The research presentation “Mermaid Honeymoon” takes as its focus the underlying “psychic subtext” of Allan Sekula’s Ship of Fools / The Dockers’ Museum (2010–2013). It does so through a speculative reading of the nascent theme of the mermaid/siren. Its departure point is the figure of the mermaid as portrayed in Mermaid Honeymoon (The Frenzy of Ferenczi). Sekula added this cartoon to his collection of “objects of interest.” Together with other objects that embody the imaginaries of dockworkers and seafarers, this satirical print encourages reflection on their lifeworld. With the title “Mermaid Honeymoon,” Sekula made reference to the Hungarian psychoanalyst Sandór Ferenczi, one of Sigmund Freud’s early disciples. It was Ferenczi’s 1924 book Thalassa: Versuch einer Genitaltheorie [Thalassa: A Theory of Genitality] that attracted Sekula’s attention (thalassa means sea in Greek).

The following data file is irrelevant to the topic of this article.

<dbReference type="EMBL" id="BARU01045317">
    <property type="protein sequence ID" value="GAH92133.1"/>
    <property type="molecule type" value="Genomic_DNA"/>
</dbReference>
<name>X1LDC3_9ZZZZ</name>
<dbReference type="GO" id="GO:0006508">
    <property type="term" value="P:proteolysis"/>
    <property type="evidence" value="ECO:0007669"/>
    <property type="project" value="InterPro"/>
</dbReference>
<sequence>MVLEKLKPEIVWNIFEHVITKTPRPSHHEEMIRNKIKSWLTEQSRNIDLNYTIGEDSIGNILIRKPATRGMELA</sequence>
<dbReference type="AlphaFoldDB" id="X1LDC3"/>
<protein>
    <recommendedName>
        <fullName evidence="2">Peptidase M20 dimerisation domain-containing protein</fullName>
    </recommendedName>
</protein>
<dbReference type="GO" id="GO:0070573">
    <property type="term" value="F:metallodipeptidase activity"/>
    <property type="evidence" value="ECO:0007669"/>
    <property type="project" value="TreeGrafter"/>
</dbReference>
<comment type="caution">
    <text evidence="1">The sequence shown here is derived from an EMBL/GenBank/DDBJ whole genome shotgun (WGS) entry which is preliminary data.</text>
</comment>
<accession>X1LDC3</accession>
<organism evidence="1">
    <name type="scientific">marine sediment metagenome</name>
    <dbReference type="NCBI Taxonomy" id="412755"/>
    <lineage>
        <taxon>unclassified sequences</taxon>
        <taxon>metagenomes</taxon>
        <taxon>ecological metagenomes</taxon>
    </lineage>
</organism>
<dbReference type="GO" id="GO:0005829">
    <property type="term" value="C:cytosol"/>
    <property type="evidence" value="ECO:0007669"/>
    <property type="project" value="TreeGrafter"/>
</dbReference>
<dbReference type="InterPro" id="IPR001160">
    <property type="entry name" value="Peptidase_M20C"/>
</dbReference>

Allan Sekula employed the figure of the mermaid as an imaginary concept rather than as a mythological figure. Thanks to her fish tail, the mermaid is inextricably linked to the oceanic realm, and by extension to the psychoanalytic depths. Like the dockworker, the mermaid serves as connective link between land and sea, suggesting an even greater symbiosis and impelling force towards the creation of solidarities.